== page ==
Rounded hull strength for docking

Discussion in 'Boat Design' started by Stein Helge Skjong, Oct 30, 2020.

  1. Stein Helge Skjong
    Joined: Oct 2020
    Posts: 1
    Likes: 0, Points: 1
    Location: Norway

    Stein Helge Skjong New Member

    Good evening gentlemen, I wonder if anyone could enlighten me (or point me in the right direction) on this subject.

    I have a self-built (not by me..) catamaran from Norway, a TC1060. I installed inboard engines with saildrives 11 years ago and even if I've avoided any accidents so far I'm thinking of adding a sort of skegs/small keels to protect the saildrives (they are about 18cm deeper than the hulls).

    Normally when staying on shore the boat sits on 4 polystyren block 60x60x60cm but I've also been ashore in Lanzarote with wooden blocks and wedges.
    I would however like to be able to put my boat in a slip to dry out for maintenance, cleaning etc.
    But I have no experience if the hull can take the load without spreading the load over a larger area.

    But, I would think that there is some way of calculating or estimating (a ball-park figure?) the area needed to absorb the weight when the hull radius and the (singleskin) polyester laminate thickness and strength properties are known?
    I'm away from home now but as far as I remeber the laminate was about 10 mm thick and the hull radius about 90cm..
    I guess using a wooden plank at contactpoint would be a good idea anyway, and I'm also considering a very shallow docking keel in addition to the existing daggerboard.

    I would like to keep the increase in wet surface as low as possible, so I'm thinking a docking keel starting out at an inch deep in front and ending in a depth sufficient to protect the saildrives. Might of course be a really bad idea all of this though :)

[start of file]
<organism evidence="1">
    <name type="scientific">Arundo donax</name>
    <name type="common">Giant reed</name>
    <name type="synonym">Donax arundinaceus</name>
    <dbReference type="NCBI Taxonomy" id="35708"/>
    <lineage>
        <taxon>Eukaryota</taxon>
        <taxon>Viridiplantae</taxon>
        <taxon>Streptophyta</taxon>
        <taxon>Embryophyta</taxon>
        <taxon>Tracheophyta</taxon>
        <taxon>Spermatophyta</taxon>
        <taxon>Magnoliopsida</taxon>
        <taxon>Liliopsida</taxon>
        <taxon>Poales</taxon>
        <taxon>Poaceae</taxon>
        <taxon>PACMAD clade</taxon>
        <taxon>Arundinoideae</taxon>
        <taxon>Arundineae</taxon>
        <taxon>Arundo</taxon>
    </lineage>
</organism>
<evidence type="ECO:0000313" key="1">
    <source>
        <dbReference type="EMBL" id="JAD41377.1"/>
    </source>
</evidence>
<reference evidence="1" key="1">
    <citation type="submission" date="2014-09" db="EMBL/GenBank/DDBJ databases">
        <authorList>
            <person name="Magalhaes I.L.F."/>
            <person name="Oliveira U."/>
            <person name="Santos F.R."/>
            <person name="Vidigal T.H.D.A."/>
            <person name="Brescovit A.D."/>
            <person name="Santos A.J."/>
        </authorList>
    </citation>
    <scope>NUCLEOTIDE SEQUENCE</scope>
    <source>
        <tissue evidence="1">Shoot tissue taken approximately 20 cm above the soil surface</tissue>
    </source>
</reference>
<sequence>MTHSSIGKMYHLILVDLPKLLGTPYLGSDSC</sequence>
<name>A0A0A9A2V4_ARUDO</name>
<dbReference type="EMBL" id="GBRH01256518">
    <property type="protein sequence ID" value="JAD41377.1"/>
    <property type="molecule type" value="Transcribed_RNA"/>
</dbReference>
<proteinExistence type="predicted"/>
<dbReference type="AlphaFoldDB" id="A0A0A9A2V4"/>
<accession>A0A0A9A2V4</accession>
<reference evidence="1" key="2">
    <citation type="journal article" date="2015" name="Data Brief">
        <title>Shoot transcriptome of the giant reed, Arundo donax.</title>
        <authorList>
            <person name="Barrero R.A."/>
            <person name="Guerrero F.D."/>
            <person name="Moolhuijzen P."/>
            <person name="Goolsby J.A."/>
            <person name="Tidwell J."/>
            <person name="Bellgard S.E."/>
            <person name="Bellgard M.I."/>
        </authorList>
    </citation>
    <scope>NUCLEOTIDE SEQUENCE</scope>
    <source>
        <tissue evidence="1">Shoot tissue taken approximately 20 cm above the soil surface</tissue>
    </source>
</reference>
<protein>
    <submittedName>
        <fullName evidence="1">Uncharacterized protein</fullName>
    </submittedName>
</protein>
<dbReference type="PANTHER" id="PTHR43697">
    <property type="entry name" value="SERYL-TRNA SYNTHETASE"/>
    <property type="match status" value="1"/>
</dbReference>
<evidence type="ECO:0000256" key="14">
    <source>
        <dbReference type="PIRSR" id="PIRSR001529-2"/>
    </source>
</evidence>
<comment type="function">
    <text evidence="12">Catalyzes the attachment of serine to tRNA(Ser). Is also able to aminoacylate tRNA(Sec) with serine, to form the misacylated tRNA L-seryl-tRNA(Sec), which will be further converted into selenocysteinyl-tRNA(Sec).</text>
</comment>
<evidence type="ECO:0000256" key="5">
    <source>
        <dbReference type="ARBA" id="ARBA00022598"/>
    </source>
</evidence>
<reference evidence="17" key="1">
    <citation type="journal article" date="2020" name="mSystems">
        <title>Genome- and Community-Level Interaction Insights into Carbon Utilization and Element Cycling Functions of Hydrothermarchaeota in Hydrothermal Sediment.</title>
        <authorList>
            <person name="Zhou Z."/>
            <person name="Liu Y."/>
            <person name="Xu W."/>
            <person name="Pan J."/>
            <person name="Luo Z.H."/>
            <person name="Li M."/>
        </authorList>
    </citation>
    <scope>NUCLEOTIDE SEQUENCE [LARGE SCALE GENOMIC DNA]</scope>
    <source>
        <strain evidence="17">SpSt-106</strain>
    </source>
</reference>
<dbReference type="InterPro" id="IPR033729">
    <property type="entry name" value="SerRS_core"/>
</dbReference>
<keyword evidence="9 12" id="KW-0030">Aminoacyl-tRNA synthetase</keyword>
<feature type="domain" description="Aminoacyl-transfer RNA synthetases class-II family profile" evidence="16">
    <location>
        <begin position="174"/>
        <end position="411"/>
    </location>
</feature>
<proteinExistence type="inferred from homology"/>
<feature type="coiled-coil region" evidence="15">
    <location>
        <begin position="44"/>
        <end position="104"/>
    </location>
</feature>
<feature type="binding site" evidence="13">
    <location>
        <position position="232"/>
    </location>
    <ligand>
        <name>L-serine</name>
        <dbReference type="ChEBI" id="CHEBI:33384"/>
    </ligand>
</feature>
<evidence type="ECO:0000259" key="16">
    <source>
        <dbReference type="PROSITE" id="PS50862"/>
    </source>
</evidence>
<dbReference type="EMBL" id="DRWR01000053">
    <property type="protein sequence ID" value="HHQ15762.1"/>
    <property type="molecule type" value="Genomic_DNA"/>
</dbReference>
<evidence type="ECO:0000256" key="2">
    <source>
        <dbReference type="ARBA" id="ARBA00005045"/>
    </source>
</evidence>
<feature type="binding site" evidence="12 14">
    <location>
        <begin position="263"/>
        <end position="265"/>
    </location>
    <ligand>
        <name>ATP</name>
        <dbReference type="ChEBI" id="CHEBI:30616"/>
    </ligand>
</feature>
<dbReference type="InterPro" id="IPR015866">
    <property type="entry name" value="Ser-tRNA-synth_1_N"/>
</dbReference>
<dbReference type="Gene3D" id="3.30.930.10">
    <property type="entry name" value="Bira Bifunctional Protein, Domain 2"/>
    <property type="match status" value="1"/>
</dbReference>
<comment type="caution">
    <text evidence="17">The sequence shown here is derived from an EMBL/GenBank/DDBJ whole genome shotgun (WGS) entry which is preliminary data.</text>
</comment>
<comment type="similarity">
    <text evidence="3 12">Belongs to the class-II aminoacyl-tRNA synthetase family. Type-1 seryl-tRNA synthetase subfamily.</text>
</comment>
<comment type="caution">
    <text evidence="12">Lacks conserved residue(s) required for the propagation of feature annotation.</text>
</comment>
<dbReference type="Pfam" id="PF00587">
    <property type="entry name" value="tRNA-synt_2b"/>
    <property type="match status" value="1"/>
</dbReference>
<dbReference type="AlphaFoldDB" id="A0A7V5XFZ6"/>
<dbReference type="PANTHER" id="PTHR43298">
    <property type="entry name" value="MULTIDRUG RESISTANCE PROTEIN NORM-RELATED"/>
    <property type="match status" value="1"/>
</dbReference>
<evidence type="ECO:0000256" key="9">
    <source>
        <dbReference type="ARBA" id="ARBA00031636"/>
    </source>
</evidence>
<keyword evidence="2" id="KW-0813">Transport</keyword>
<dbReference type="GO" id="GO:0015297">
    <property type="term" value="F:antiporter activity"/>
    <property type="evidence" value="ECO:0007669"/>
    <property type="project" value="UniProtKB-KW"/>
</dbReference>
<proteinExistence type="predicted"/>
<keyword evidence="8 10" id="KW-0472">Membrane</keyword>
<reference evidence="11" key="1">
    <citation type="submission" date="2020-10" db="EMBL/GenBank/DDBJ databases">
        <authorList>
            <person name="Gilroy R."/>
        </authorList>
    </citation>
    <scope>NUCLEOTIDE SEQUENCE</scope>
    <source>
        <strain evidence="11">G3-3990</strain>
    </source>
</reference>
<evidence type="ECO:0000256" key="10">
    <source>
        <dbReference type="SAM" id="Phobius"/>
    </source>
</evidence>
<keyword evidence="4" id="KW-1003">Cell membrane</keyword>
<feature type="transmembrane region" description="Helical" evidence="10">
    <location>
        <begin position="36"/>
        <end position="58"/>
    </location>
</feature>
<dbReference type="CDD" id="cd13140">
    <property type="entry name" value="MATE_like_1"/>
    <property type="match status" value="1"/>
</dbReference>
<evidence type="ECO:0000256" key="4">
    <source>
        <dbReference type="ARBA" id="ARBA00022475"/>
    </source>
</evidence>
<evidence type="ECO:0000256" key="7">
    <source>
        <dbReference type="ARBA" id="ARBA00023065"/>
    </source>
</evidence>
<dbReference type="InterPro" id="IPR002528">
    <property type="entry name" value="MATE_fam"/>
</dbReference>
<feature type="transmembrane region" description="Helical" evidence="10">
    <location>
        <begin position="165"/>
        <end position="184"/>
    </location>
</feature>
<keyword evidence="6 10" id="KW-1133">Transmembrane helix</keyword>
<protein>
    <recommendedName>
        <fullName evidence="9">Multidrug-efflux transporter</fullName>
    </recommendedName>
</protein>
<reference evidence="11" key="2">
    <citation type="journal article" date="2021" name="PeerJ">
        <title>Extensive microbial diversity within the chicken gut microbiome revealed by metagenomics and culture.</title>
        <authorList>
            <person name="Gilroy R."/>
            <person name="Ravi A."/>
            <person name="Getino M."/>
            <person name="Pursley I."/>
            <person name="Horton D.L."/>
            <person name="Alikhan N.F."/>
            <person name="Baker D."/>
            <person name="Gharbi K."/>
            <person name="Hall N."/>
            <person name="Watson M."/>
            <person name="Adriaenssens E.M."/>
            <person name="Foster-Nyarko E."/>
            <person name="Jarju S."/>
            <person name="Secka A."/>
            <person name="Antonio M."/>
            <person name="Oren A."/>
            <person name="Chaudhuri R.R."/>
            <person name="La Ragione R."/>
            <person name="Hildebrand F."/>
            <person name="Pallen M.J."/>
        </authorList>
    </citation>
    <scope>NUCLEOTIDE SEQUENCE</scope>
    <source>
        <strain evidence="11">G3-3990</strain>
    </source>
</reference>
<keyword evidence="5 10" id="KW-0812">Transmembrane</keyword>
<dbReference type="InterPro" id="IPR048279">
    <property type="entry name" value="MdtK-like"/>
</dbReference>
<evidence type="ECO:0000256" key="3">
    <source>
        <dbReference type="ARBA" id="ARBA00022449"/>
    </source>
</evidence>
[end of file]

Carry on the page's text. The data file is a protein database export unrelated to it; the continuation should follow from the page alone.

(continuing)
I've searched the forum as far as I could and read the threads I've found on keel designs but I could not find the answers I'm looking for. And hopefully I'm not posting in the wrong place now?
  2. jehardiman
    Joined: Aug 2004
    Posts: 3,690
    Likes: 1,077, Points: 113, Legacy Rep: 2040
    Location: Port Orchard, Washington, USA

    jehardiman Senior Member

    Blocking diagrams are based around two concepts, the weight distribution of the vessel and the structural configuration of the vessel. For MOST small vessels, the hull strength is sufficient to support the hull if the blocks are placed under the structural bulkheads and deep floors. Right now there is probably a designer/builder provided diagram of where to lift and block the vessel. Contacting the designer would be my first suggestion, otherwise make sure the keels have sufficient strength directly under the structure to pass the loads up into the longitidunal stringers and transeverse frames. NOTE: I have seen 18mm 80 ksi steel dented in 100mm by landing wrong on a block...tread carefully.
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